Yes it was still raining, so we headed to the Transportation Museum. Transportation is important wherever you live, but the challenges involved in trying to move from here to there in this climate are daunting indeed. Pilots started flying in to the area in the 1920's. A wall displayed photos of each one in chronological order. We walked quite a way past the photos, before we came to a pilot who lived long enough to retire. Planes would land on icy lakes, only to have the ice shatter. Then they would unload the goods they were delivering and props up the wings enough to put pontoons on the plane instead of skis. Not for the faint of heart. Another exhibit covered the role of dog sleds in opening up the Yukon. Also not for the faint of heart. There are lots of swiftly flowing rivers in the Yukon when the snow melts. Miners had to make their own row boats to get to their claims and learned from the locals to make moose skin canoes. There was also a harrowing account of a young woman who hired a plane for a short trip and crashed. Her injuries and the pilot's were not severe, but they endured 49 days without food in -40º temperatures before they were found and rescued. Medical personnel determined that they both survived because they were overweight before they started this astonishing ordeal.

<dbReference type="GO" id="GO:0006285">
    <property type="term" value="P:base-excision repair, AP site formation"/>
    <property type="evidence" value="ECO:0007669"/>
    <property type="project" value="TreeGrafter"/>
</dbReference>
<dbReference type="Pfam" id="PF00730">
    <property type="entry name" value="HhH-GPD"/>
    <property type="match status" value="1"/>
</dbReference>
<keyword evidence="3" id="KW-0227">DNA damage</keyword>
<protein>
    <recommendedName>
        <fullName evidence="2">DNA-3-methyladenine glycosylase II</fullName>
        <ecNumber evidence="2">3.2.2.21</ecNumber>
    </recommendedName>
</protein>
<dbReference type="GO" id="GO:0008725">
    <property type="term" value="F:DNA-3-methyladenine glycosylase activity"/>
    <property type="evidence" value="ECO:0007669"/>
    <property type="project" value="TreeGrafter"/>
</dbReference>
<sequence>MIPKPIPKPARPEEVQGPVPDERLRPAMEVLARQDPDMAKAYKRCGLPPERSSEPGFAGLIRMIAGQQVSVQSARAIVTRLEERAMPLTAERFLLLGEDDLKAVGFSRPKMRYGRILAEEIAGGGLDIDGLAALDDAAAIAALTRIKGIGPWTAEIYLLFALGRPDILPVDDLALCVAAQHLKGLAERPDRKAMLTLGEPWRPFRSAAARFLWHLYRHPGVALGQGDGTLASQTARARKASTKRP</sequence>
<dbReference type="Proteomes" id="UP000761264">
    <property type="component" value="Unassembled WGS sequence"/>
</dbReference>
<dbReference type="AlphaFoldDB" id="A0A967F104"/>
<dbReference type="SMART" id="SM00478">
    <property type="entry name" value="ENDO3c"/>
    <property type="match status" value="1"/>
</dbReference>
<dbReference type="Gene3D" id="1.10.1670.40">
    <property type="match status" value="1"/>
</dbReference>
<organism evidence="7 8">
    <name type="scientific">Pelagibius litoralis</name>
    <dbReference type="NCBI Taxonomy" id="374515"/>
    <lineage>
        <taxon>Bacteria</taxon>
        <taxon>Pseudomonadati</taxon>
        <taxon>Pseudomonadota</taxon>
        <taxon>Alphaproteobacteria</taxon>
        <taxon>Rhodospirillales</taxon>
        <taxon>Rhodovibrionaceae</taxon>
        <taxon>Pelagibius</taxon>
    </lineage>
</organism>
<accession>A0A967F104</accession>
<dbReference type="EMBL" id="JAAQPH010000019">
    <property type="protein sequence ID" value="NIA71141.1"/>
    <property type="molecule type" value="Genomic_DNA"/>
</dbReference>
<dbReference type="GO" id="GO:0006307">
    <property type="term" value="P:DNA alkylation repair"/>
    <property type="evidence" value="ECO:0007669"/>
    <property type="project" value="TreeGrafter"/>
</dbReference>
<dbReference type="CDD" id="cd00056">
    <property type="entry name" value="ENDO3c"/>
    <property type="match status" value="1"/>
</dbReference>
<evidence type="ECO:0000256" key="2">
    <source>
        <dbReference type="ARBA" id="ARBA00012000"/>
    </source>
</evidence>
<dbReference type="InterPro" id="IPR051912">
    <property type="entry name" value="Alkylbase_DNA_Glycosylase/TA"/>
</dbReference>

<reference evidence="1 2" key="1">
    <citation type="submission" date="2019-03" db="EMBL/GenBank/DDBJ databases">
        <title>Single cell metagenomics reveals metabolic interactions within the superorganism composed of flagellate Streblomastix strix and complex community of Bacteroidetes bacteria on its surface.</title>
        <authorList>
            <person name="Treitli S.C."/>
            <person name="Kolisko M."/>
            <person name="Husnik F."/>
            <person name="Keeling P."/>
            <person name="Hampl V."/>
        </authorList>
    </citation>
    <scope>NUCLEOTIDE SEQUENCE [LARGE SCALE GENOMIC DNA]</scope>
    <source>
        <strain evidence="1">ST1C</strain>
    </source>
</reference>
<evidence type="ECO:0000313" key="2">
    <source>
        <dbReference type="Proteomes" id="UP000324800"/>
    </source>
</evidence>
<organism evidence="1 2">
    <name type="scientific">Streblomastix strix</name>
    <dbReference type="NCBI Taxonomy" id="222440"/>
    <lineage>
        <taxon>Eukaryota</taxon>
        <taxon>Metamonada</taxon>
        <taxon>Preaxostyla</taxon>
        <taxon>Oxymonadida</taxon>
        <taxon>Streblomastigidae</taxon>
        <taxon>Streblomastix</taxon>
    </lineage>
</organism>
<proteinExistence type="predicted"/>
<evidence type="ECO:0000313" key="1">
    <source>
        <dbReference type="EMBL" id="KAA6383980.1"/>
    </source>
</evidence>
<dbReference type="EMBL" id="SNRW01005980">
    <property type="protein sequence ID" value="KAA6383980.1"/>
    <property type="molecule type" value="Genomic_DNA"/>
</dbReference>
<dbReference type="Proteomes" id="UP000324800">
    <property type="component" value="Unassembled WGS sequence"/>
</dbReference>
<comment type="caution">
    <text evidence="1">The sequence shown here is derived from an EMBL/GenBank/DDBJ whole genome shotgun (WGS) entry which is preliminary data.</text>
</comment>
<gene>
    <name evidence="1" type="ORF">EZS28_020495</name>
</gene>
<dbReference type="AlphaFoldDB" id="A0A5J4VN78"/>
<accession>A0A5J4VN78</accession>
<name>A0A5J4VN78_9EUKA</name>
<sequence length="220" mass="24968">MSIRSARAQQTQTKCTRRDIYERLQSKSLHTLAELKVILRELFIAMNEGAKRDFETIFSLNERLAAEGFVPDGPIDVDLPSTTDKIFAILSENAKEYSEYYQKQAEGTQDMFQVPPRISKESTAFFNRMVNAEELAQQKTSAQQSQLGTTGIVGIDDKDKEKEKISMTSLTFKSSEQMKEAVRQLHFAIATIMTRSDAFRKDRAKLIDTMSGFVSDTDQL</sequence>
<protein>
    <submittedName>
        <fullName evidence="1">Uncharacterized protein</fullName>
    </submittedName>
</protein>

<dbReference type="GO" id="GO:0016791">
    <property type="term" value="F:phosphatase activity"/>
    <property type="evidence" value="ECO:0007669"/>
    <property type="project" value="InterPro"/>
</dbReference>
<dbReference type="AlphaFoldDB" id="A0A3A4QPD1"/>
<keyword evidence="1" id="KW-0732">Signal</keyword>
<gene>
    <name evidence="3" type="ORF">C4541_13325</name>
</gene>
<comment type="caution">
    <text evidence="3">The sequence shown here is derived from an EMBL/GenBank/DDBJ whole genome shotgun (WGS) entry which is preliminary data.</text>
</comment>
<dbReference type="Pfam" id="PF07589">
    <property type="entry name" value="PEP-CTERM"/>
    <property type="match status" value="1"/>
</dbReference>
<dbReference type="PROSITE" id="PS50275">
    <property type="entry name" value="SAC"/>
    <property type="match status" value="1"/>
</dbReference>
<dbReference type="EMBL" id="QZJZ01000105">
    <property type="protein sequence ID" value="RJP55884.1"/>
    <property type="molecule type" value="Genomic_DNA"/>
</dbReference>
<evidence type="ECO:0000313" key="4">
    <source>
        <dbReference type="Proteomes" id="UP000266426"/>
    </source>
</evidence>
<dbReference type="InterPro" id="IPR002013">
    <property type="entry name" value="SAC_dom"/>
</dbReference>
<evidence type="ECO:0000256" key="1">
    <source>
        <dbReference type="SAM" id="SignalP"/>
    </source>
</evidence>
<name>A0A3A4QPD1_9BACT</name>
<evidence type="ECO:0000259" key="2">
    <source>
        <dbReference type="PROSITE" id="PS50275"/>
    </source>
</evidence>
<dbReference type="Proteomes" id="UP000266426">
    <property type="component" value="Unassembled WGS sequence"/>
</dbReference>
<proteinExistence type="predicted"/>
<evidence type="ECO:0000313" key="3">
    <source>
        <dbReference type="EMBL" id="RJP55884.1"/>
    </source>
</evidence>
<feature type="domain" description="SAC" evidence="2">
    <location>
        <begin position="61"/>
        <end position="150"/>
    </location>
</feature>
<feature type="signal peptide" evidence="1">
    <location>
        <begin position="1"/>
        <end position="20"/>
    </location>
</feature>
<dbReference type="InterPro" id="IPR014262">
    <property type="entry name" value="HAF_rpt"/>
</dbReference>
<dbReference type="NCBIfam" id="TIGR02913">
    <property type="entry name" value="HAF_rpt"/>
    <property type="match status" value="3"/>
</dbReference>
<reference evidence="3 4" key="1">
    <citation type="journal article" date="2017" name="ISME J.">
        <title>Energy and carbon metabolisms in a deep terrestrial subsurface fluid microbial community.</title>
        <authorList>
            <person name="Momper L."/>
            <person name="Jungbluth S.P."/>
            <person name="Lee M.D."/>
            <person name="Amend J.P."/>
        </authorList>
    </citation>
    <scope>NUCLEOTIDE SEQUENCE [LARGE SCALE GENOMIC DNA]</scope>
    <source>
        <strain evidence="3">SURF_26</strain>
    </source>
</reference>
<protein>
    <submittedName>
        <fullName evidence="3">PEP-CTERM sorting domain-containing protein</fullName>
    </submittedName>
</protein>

Suddenly the rain stopped, the sun came out and everyone ran outside. The locals put on tank tops and shorts (it was 60º) and started pedaling their bikes through the mountains. We drove to the Yukon Wildlife Preserve and also got on our bikes to pedal around and view the animals. The animals have tons of space to roam, so in some spots we read the explanatory sign and looked in vain for the creatures described. But it was a thrill of get close up views of creatures like Arctic Fox, which we would probably never see driving down the highway. Many of the animals looked very ratty; they are in the middle of exchanging their heavy winter fur for the lighter summer version.
It has rained so much here that we've heard that the road we took northwest to Whitehorse is closed due to flooding. I guess we shouldn't complain too much. At least we got here. Because there are so few roads in the Yukon, if the road you are on is closed, there really is nowhere else to go. We also heard that the road we will take from here to Skagway in a few days is closed as well. I called the campground there and they said things are up and running again. And tomorrow it's supposed to be sunny ALL day.